Little Sun empowers women in Zambia

Girls and women all over the world are disporportionately affected by poverty. Lumwana, a mining town located in the Solwezi District, North-Western Province of Zambia, is no exception. Women remain marginalized with limited formal and informal power. Investing in women is crucial for long term economic and community development.

Alexandra Frank, founder of Best Foot Forward Consulting shares the impact of Little Sun on women in rural communities in Lumwana.

Best Foot Forward Consulting, distributors of Little Sun in Zambia, are working with Nsabo Yetu Federation, a Barrick Lumwana women’s empowerment program to promote the use of solar powered lamps in the chiefdoms of Matebo, Mukumbi and Mumena in Zambia’s Northwestern Province.

Nsabo Yetu (a KiKaonde phrase meaning our wealth) Federation, is comprised of 2,800 women from three chiefdoms, Mukumbi, Mumena, and Matebo, in Lumwana, Solwezi, who undergo financial literacy, savings and entrepreneurial skills development training. Twenty-three women had the opportunity to learn about how to turn Little Sun into a profitable business that can benefit everyone in the community.  The women then made use of part of their group savings to purchase a batch of Little Sun lamps to sell to local communities.

This project aims to provide sustainable and healthy light to off-grid communities while empowering the local women through local economic development. The profits from the sale of the Little Sun lamps will be used toward the Federation’s administrative costs as well as prop up their household income.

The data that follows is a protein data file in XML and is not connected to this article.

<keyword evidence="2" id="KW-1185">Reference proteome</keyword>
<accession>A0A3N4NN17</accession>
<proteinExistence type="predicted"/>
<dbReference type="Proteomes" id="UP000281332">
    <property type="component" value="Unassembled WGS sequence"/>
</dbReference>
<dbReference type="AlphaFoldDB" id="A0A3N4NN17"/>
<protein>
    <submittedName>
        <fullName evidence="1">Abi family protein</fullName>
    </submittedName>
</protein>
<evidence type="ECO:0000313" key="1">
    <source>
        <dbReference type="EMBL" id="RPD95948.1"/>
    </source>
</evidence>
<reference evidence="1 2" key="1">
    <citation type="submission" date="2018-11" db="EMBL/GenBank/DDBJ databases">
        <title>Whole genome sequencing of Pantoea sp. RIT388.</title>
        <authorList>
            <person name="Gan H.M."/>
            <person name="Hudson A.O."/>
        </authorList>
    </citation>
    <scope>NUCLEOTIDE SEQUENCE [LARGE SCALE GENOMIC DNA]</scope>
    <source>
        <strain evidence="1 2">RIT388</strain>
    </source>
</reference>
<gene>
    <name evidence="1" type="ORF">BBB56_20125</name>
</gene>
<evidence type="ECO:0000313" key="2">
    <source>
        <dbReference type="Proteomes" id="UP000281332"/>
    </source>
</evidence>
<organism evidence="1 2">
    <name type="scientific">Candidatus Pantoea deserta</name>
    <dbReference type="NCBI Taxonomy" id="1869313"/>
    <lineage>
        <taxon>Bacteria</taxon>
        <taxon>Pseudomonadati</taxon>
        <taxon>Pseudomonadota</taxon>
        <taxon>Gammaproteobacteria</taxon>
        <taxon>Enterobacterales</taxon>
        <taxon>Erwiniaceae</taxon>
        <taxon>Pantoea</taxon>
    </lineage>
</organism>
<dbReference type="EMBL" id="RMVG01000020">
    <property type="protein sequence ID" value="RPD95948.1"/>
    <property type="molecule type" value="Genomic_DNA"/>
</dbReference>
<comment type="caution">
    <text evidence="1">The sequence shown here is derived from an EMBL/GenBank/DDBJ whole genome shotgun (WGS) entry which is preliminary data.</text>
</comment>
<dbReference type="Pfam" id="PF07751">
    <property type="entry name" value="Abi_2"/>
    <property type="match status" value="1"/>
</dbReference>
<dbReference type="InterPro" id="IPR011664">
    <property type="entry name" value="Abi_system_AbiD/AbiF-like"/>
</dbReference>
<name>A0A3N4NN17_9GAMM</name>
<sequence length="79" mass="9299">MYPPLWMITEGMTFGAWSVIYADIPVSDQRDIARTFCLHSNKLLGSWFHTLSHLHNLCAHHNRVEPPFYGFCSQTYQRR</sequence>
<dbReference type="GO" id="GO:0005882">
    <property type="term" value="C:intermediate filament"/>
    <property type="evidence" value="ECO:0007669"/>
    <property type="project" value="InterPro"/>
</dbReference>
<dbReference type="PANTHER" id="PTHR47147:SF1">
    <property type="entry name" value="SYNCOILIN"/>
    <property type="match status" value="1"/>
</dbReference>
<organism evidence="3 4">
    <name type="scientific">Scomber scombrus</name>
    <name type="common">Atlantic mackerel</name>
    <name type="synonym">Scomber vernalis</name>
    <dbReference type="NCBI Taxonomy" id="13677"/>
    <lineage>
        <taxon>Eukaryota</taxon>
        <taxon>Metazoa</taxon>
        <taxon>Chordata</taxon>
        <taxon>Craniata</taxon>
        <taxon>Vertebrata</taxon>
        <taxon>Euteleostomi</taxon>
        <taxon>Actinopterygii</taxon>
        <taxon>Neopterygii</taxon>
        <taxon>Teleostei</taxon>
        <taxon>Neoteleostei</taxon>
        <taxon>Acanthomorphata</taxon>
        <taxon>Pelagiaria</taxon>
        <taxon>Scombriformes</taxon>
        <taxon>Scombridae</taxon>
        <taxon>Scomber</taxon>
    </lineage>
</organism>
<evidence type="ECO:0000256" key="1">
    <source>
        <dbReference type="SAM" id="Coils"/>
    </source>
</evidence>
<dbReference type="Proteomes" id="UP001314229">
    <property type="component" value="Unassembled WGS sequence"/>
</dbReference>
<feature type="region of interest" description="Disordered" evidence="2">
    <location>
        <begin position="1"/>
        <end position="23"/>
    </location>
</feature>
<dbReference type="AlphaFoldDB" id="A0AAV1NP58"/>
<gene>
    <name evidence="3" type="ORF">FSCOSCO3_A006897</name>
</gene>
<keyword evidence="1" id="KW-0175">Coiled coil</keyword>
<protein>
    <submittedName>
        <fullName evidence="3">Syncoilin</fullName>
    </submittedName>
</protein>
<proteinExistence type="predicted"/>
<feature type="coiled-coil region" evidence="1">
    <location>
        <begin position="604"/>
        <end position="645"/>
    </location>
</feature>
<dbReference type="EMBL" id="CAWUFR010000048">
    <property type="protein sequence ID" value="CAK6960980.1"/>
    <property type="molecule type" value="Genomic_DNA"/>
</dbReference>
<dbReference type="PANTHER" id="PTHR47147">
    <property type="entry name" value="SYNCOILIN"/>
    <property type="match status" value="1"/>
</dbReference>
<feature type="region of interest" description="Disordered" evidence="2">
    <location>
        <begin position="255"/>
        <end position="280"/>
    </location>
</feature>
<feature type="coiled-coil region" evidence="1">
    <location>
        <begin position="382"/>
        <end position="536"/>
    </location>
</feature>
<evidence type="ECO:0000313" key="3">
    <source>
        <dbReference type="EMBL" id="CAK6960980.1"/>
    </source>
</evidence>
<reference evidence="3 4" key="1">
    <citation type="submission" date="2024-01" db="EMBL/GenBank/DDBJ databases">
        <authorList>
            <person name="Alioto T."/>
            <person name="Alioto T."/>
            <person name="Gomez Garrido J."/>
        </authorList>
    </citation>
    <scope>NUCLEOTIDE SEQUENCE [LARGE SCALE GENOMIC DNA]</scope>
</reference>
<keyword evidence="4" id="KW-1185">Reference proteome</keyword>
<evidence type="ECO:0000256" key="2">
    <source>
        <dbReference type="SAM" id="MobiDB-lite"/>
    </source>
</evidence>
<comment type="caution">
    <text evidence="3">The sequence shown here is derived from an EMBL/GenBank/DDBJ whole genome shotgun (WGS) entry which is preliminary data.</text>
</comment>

Winnie Kakunta, the Small and Medium Enterprise Development Officer of Barrick Lumwana explains, “Barrick Lumwana Mine promotes women’s participation in social and economic development by collaborating with various developmental partners to empower not only women entrepreneurs but MSMES at large. The Nsabo Yetu program was initiated to address low participation of women in business due to low literacy levels, limited access to financial services and cultural limitation that women in the area often face.  The program is aimed at developing female entrepreneurs through a Savings group methodology. The Little Sun project is contributing to a range of business opportunities for the participating women.”

I’ve been awestruck by the demand for small affordable sources of light — not just in off-grid communities, but also in well-connected areas, where electricity is not only expensive, but also unreliable. Little Sun is accessible to many people here in Zambia and provides an immediate and healthy fix to a major daily problem.

Women’s participation and leadership in business will be crucial to a cleaner, brighter future for many communities in Africa and throughout the world. Many thanks to Alexandra and the Best Foot Forward team for sharing Little Sun light.